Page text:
Report on Patented Veterinary Drug Product - Pulmotil Premix
Brand Name: Pulmotil Premix
Generic Name: (tilmicosin)
DIN: 02240124 - 200000mg/kg
Patentee: Provel, Division of Eli Lilly Canada
Indication - as per product monograph:
Pulmotil Premix is indicated as an aid in reducing the severity of swine respiratory disease associated with Actinobacillus pleuropneumoniae (App) and Pasteurella multocida (Pm) when fed to pigs prior to anticipated disease outbreak.
Notice of compliance: June 17, 1999
Date of first sale: November 1, 1999
Application of the Excessive Price Guidelines:
Special Provisions for Veterinary Patentees
The Special Provisions for Veterinary Patentees provide for an alternative means to review the price of patented veterinary medicines during the three-year trial complaints-driven process. In lieu of filing price and sales information, patentees must provide the proposed introductory price for any product that was not previously offered for sale in Canada. The Guidelines continue to be applied to the extent that they are appropriate. See PMPRB's Compendium of Guidelines, Policies and Procedures for a more complete description of the Special Provisions for Veterinary Patentees.
Tilmicosin is a semi-synthetic macrolide antibiotic. It is sold in 10 kg bags with a concentration of 200g tilmicosin (tilmicosin phosphate) per kg.
Pulmotil Premix (1.0 kg) is thoroughly mixed into 999 kg of non-medicated swine feed (to provide 200 g tilmicosin activity per tonne in complete feed). The recommended dosage is to feed to pigs at 1 kg Pulmotil Premix per tonne (1000 kg) for a 21-day period, beginning approximately 7 days before an anticipated outbreak; it is fed continuously as the sole ration.
The following factors were taken into consideration in the PMPRB's review of Pulmotil Premix:
- Tilmicosin was first marketed as Micotil Injection for bovine respiratory disease and later, for lamb pateurellosis. Pulmotil Premix is the first formulation of tilmicosin approved for swine and the first and currently the only in-feed product approved in Canada for prevention and treatment of swine respiratory disease associated with App with or without Pm. Injectable tilmicosin cannot be used in swine because of its narrow safety margin when administered to this species.
- Two available alternatives for controlling outbreaks are generally considered for herds infected with App. The first option is eradication or culling program which if economically sound, will eliminate the pathogen from the herd. The second option is antimicrobial therapy. When antimicrobial therapy is elected, it is used during the initial phase of an App outbreak when it can reduce mortality. It is generally believed that a combination of parenteral and pre-oral medication yields the best results.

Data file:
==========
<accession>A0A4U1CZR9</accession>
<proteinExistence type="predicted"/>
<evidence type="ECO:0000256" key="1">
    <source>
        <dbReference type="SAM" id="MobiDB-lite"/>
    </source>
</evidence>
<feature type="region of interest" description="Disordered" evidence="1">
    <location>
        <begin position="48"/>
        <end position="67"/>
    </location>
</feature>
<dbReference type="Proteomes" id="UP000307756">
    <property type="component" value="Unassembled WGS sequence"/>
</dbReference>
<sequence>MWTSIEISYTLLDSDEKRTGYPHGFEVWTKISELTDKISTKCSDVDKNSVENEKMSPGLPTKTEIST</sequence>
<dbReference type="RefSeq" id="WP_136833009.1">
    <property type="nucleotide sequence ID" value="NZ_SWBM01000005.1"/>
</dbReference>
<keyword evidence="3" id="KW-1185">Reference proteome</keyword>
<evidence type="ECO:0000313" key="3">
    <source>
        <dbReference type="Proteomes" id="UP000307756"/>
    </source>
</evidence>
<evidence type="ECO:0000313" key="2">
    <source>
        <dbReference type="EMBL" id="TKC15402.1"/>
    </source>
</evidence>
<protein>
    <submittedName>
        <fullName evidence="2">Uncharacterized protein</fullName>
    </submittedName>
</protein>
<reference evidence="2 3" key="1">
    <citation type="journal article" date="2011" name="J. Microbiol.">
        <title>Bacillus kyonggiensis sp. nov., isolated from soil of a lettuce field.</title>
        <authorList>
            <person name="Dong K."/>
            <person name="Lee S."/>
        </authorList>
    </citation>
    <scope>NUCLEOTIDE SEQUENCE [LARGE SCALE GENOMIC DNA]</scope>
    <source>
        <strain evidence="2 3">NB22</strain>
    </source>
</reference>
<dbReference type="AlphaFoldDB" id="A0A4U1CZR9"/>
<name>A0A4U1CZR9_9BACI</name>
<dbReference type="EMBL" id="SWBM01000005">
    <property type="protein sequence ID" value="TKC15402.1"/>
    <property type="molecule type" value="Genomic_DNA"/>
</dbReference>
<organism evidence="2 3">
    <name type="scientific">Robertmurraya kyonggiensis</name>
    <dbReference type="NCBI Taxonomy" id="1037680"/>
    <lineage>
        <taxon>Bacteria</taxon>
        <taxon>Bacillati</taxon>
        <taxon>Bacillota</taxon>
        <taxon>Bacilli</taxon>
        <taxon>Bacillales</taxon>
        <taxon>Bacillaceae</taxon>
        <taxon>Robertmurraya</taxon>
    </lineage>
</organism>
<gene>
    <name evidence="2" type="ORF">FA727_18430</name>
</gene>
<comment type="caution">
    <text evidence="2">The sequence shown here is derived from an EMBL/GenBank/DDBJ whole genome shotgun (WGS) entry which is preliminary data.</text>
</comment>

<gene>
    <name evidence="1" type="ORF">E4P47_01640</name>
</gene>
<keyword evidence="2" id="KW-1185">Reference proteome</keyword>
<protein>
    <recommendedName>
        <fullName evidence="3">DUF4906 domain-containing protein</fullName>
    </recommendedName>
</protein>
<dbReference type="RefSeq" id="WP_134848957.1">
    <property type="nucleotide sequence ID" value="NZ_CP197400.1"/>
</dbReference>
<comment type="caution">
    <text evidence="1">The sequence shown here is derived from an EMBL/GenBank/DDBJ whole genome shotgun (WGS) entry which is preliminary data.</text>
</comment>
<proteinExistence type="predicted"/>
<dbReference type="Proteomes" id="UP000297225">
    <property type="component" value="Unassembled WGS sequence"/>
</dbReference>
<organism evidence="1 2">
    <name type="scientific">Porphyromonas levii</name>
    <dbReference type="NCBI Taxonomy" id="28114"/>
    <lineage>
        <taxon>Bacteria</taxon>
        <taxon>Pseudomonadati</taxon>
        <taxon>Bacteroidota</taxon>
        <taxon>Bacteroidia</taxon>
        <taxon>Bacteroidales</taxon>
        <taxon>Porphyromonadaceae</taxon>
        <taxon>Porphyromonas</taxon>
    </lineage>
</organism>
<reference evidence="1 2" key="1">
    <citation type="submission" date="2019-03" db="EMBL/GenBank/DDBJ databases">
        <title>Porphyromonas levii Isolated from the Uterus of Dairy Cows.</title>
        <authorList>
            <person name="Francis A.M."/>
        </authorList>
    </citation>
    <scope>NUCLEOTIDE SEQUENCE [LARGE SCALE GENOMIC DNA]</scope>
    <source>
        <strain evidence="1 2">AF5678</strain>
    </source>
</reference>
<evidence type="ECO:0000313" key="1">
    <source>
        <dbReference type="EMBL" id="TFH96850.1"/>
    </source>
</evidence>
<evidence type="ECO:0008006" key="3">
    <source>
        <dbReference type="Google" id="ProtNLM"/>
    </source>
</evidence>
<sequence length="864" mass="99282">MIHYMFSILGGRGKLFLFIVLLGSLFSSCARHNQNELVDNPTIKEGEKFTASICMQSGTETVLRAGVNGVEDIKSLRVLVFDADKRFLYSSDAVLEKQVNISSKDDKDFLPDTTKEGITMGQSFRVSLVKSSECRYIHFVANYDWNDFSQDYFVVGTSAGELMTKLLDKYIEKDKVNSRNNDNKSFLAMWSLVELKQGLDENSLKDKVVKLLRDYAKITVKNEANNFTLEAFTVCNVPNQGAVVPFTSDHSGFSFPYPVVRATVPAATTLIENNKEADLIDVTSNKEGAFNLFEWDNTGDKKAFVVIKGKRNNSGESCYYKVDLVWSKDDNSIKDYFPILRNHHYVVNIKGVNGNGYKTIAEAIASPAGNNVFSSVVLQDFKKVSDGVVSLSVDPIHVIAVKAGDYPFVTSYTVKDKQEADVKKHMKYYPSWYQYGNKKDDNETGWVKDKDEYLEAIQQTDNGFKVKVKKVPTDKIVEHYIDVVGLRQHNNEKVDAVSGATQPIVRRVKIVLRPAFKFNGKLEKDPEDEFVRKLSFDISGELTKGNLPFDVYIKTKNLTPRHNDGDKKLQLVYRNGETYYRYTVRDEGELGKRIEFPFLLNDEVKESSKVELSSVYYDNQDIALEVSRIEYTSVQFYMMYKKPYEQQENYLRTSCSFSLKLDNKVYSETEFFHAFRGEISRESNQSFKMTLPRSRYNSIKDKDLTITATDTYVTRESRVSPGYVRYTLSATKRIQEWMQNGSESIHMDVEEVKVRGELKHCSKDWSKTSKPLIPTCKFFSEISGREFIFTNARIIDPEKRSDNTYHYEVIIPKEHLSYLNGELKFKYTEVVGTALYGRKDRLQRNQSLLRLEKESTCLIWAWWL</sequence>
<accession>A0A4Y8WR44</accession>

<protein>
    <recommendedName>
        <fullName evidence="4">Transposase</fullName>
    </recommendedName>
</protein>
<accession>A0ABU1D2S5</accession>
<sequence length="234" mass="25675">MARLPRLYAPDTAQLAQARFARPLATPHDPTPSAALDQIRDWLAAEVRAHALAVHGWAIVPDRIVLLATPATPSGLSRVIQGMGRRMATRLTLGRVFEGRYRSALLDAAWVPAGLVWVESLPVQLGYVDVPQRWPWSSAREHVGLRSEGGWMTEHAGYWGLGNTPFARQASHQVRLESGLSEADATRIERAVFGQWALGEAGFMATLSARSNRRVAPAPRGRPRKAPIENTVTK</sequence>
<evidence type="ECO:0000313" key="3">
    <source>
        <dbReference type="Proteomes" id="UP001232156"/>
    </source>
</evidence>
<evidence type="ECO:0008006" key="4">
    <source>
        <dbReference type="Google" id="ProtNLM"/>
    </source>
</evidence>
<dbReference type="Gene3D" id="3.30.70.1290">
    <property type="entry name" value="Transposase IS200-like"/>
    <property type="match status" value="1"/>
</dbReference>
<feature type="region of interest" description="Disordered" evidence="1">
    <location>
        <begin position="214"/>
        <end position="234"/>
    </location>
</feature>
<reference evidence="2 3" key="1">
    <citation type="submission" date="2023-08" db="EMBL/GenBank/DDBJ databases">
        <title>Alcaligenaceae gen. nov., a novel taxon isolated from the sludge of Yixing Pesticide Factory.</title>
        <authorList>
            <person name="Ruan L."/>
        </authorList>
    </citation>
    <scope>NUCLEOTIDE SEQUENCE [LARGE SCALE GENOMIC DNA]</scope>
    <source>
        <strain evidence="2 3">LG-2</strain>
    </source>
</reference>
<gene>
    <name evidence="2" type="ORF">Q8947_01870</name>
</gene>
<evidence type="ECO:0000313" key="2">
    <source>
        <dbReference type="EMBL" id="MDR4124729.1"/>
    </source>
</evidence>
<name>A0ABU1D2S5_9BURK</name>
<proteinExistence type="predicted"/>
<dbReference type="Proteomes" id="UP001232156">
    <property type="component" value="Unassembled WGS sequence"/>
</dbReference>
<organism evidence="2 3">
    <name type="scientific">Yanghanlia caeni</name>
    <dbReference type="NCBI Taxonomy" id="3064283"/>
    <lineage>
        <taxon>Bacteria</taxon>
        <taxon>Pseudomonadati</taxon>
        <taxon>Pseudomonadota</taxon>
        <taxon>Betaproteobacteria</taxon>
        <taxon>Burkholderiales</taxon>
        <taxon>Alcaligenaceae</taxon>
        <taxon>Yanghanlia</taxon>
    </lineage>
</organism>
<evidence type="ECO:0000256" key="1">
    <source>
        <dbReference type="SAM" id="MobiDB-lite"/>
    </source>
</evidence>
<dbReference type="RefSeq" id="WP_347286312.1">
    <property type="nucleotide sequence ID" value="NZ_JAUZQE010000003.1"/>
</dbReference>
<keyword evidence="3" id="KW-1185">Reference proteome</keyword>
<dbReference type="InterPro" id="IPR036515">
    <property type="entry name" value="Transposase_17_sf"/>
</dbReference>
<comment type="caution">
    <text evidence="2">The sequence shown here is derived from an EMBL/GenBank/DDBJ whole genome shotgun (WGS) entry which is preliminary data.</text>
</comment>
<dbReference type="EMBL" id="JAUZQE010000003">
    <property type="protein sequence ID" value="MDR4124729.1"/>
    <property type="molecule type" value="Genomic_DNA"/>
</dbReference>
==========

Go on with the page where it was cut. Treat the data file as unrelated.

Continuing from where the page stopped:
- For parenteral treatment, several products are available including Excenel Sterile Powder and Excenel RTU Sterile Suspension (ceftiofur), Trivetrin and Borgal (trimethoprim sulfa).
- For oral, in-water or in-feed medication, numerous single entity and fixed combination products are available and used in Canada although none are specifically indicated for App. The choice of treatment is always determined by sensitivities, clinical familiarity (and/or preference), availability of appropriate feed and/or water medications at any given farm, and economics.
- Some of the in-feed medications used include Aureomycin (chlortetracycline) and Denagard (tiamulin); in-water medications used include Oxysol-250 (oxytetracyline) and Sulfamit (sulfamethiazine/sulfathiazole).
- Under the PMPRB's Guidelines, comparable medicines for the conduct of a therapeutic class comparison (TCC) are normally selected from among those that are of a comparable dosage form. The oral antibiotic products currently used in Canada to treat swine respiratory disease associated with App, particularly the in-feed formulations, would therefore be considered potential TCC comparators for Pulmotil Premix. It is, however, difficult to establish comparable dosage regimens for these agents that would provide a clinically equivalent effect for the purposes of conducting a reliable TCC test in the absence of extensive comparative clinical data and given the differences in the mixing and administration directions for each agent.
Under the Guidelines, the introductory price of a new category 3 drug product will be presumed to be excessive if it exceeds the price of all the comparable drug products based on the TCC test, and if it exceeds the prices of the same medicine in the seven countries listed in the Patented Medicine Regulations. The Guidelines provide for use of the median International Price Comparison (IPC) test when a TCC test is inappropriate or impossible.
As shown in the table below, the introductory price of Pulmotil Premix was lower than the price in the only other country in which it was being sold and therefore was within the Guidelines.